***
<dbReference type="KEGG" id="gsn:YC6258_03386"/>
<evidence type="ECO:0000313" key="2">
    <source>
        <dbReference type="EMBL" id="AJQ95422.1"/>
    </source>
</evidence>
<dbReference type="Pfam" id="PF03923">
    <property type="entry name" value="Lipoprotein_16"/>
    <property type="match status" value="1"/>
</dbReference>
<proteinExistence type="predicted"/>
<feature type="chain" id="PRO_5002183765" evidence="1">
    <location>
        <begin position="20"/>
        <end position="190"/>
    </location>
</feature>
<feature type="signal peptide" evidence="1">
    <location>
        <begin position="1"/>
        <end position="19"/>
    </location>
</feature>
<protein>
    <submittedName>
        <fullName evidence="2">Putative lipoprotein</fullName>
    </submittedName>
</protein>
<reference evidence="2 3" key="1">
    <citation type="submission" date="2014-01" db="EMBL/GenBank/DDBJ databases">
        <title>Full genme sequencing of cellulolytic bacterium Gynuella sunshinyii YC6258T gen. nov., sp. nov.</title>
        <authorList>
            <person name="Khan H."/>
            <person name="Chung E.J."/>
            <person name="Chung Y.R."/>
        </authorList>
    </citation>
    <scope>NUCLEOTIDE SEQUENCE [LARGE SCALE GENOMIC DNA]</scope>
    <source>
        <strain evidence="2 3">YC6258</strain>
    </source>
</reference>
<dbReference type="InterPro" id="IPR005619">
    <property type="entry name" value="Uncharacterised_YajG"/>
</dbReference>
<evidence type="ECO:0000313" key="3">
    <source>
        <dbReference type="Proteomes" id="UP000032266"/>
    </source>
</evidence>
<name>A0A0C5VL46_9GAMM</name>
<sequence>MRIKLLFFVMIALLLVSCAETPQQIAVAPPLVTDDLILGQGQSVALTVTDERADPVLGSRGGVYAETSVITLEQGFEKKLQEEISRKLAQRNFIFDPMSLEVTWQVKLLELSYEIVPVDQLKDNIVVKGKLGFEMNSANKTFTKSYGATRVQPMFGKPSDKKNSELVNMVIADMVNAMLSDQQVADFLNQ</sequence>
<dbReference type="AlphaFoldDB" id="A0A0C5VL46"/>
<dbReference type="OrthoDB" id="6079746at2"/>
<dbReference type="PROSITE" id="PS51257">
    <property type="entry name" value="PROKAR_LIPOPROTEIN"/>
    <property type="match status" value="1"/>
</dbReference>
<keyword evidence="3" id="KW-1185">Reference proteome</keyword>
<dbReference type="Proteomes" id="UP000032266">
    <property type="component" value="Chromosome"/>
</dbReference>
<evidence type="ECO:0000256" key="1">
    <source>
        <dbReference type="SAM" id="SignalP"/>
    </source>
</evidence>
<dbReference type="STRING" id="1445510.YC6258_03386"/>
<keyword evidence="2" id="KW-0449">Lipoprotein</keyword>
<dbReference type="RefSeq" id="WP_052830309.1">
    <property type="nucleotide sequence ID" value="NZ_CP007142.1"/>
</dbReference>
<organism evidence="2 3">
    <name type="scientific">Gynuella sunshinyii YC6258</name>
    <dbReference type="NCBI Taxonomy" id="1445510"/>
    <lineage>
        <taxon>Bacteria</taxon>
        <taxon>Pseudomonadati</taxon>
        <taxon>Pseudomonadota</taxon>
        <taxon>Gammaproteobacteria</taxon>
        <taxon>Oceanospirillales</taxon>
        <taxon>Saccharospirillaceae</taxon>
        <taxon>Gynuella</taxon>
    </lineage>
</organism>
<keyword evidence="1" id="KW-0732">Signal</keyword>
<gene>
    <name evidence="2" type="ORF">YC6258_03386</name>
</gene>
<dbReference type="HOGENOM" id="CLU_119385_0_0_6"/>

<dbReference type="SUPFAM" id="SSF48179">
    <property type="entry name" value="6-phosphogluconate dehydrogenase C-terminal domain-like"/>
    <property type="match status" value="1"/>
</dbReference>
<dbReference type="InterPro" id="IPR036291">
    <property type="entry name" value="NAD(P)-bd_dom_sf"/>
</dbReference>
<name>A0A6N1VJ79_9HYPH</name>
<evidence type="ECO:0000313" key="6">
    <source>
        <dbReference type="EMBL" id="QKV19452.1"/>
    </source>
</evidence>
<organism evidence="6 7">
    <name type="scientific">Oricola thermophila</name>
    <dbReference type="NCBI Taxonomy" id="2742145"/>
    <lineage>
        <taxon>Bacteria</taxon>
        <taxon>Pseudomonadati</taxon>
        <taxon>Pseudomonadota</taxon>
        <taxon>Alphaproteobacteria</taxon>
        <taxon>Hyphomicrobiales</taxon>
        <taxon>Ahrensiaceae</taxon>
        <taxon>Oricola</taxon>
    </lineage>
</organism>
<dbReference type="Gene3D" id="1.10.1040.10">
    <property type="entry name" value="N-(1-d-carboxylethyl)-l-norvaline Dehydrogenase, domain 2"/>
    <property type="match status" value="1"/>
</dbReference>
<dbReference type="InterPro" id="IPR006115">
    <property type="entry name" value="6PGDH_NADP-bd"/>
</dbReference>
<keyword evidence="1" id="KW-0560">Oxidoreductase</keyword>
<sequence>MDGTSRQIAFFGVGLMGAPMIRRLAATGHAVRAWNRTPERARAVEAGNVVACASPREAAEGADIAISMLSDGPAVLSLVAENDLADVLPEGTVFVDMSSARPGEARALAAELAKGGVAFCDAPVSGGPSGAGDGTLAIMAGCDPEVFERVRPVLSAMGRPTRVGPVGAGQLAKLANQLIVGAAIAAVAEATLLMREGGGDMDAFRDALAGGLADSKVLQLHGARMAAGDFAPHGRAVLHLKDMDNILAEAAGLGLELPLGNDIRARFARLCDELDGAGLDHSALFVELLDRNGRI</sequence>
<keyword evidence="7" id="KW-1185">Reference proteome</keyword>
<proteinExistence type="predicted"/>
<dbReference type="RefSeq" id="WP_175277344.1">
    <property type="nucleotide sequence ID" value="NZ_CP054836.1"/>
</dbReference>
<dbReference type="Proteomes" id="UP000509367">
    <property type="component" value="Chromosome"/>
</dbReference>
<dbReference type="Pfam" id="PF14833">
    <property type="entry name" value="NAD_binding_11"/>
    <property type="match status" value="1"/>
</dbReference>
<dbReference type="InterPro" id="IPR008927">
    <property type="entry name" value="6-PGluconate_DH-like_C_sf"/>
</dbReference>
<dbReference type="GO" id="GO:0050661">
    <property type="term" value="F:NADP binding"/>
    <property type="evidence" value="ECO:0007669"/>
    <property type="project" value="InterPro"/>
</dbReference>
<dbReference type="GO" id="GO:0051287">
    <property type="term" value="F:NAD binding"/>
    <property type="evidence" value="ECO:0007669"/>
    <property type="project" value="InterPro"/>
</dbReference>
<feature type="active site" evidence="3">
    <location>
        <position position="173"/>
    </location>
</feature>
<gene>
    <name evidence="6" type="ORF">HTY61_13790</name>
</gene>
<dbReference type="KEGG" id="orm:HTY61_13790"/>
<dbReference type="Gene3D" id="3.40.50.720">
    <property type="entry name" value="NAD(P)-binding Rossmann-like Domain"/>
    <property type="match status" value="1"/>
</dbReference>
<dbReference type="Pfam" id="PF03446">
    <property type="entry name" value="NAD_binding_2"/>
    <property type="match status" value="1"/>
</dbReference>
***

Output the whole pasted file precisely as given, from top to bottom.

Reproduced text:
<dbReference type="KEGG" id="gsn:YC6258_03386"/>
<evidence type="ECO:0000313" key="2">
    <source>
        <dbReference type="EMBL" id="AJQ95422.1"/>
    </source>
</evidence>
<dbReference type="Pfam" id="PF03923">
    <property type="entry name" value="Lipoprotein_16"/>
    <property type="match status" value="1"/>
</dbReference>
<proteinExistence type="predicted"/>
<feature type="chain" id="PRO_5002183765" evidence="1">
    <location>
        <begin position="20"/>
        <end position="190"/>
    </location>
</feature>
<feature type="signal peptide" evidence="1">
    <location>
        <begin position="1"/>
        <end position="19"/>
    </location>
</feature>
<protein>
    <submittedName>
        <fullName evidence="2">Putative lipoprotein</fullName>
    </submittedName>
</protein>
<reference evidence="2 3" key="1">
    <citation type="submission" date="2014-01" db="EMBL/GenBank/DDBJ databases">
        <title>Full genme sequencing of cellulolytic bacterium Gynuella sunshinyii YC6258T gen. nov., sp. nov.</title>
        <authorList>
            <person name="Khan H."/>
            <person name="Chung E.J."/>
            <person name="Chung Y.R."/>
        </authorList>
    </citation>
    <scope>NUCLEOTIDE SEQUENCE [LARGE SCALE GENOMIC DNA]</scope>
    <source>
        <strain evidence="2 3">YC6258</strain>
    </source>
</reference>
<dbReference type="InterPro" id="IPR005619">
    <property type="entry name" value="Uncharacterised_YajG"/>
</dbReference>
<evidence type="ECO:0000313" key="3">
    <source>
        <dbReference type="Proteomes" id="UP000032266"/>
    </source>
</evidence>
<name>A0A0C5VL46_9GAMM</name>
<sequence>MRIKLLFFVMIALLLVSCAETPQQIAVAPPLVTDDLILGQGQSVALTVTDERADPVLGSRGGVYAETSVITLEQGFEKKLQEEISRKLAQRNFIFDPMSLEVTWQVKLLELSYEIVPVDQLKDNIVVKGKLGFEMNSANKTFTKSYGATRVQPMFGKPSDKKNSELVNMVIADMVNAMLSDQQVADFLNQ</sequence>
<dbReference type="AlphaFoldDB" id="A0A0C5VL46"/>
<dbReference type="OrthoDB" id="6079746at2"/>
<dbReference type="PROSITE" id="PS51257">
    <property type="entry name" value="PROKAR_LIPOPROTEIN"/>
    <property type="match status" value="1"/>
</dbReference>
<keyword evidence="3" id="KW-1185">Reference proteome</keyword>
<dbReference type="Proteomes" id="UP000032266">
    <property type="component" value="Chromosome"/>
</dbReference>
<evidence type="ECO:0000256" key="1">
    <source>
        <dbReference type="SAM" id="SignalP"/>
    </source>
</evidence>
<dbReference type="STRING" id="1445510.YC6258_03386"/>
<keyword evidence="2" id="KW-0449">Lipoprotein</keyword>
<dbReference type="RefSeq" id="WP_052830309.1">
    <property type="nucleotide sequence ID" value="NZ_CP007142.1"/>
</dbReference>
<organism evidence="2 3">
    <name type="scientific">Gynuella sunshinyii YC6258</name>
    <dbReference type="NCBI Taxonomy" id="1445510"/>
    <lineage>
        <taxon>Bacteria</taxon>
        <taxon>Pseudomonadati</taxon>
        <taxon>Pseudomonadota</taxon>
        <taxon>Gammaproteobacteria</taxon>
        <taxon>Oceanospirillales</taxon>
        <taxon>Saccharospirillaceae</taxon>
        <taxon>Gynuella</taxon>
    </lineage>
</organism>
<keyword evidence="1" id="KW-0732">Signal</keyword>
<gene>
    <name evidence="2" type="ORF">YC6258_03386</name>
</gene>
<dbReference type="HOGENOM" id="CLU_119385_0_0_6"/>

<dbReference type="SUPFAM" id="SSF48179">
    <property type="entry name" value="6-phosphogluconate dehydrogenase C-terminal domain-like"/>
    <property type="match status" value="1"/>
</dbReference>
<dbReference type="InterPro" id="IPR036291">
    <property type="entry name" value="NAD(P)-bd_dom_sf"/>
</dbReference>
<name>A0A6N1VJ79_9HYPH</name>
<evidence type="ECO:0000313" key="6">
    <source>
        <dbReference type="EMBL" id="QKV19452.1"/>
    </source>
</evidence>
<organism evidence="6 7">
    <name type="scientific">Oricola thermophila</name>
    <dbReference type="NCBI Taxonomy" id="2742145"/>
    <lineage>
        <taxon>Bacteria</taxon>
        <taxon>Pseudomonadati</taxon>
        <taxon>Pseudomonadota</taxon>
        <taxon>Alphaproteobacteria</taxon>
        <taxon>Hyphomicrobiales</taxon>
        <taxon>Ahrensiaceae</taxon>
        <taxon>Oricola</taxon>
    </lineage>
</organism>
<dbReference type="Gene3D" id="1.10.1040.10">
    <property type="entry name" value="N-(1-d-carboxylethyl)-l-norvaline Dehydrogenase, domain 2"/>
    <property type="match status" value="1"/>
</dbReference>
<dbReference type="InterPro" id="IPR006115">
    <property type="entry name" value="6PGDH_NADP-bd"/>
</dbReference>
<keyword evidence="1" id="KW-0560">Oxidoreductase</keyword>
<sequence>MDGTSRQIAFFGVGLMGAPMIRRLAATGHAVRAWNRTPERARAVEAGNVVACASPREAAEGADIAISMLSDGPAVLSLVAENDLADVLPEGTVFVDMSSARPGEARALAAELAKGGVAFCDAPVSGGPSGAGDGTLAIMAGCDPEVFERVRPVLSAMGRPTRVGPVGAGQLAKLANQLIVGAAIAAVAEATLLMREGGGDMDAFRDALAGGLADSKVLQLHGARMAAGDFAPHGRAVLHLKDMDNILAEAAGLGLELPLGNDIRARFARLCDELDGAGLDHSALFVELLDRNGRI</sequence>
<keyword evidence="7" id="KW-1185">Reference proteome</keyword>
<proteinExistence type="predicted"/>
<dbReference type="RefSeq" id="WP_175277344.1">
    <property type="nucleotide sequence ID" value="NZ_CP054836.1"/>
</dbReference>
<dbReference type="Proteomes" id="UP000509367">
    <property type="component" value="Chromosome"/>
</dbReference>
<dbReference type="Pfam" id="PF14833">
    <property type="entry name" value="NAD_binding_11"/>
    <property type="match status" value="1"/>
</dbReference>
<dbReference type="InterPro" id="IPR008927">
    <property type="entry name" value="6-PGluconate_DH-like_C_sf"/>
</dbReference>
<dbReference type="GO" id="GO:0050661">
    <property type="term" value="F:NADP binding"/>
    <property type="evidence" value="ECO:0007669"/>
    <property type="project" value="InterPro"/>
</dbReference>
<dbReference type="GO" id="GO:0051287">
    <property type="term" value="F:NAD binding"/>
    <property type="evidence" value="ECO:0007669"/>
    <property type="project" value="InterPro"/>
</dbReference>
<feature type="active site" evidence="3">
    <location>
        <position position="173"/>
    </location>
</feature>
<gene>
    <name evidence="6" type="ORF">HTY61_13790</name>
</gene>
<dbReference type="KEGG" id="orm:HTY61_13790"/>
<dbReference type="Gene3D" id="3.40.50.720">
    <property type="entry name" value="NAD(P)-binding Rossmann-like Domain"/>
    <property type="match status" value="1"/>
</dbReference>
<dbReference type="Pfam" id="PF03446">
    <property type="entry name" value="NAD_binding_2"/>
    <property type="match status" value="1"/>
</dbReference>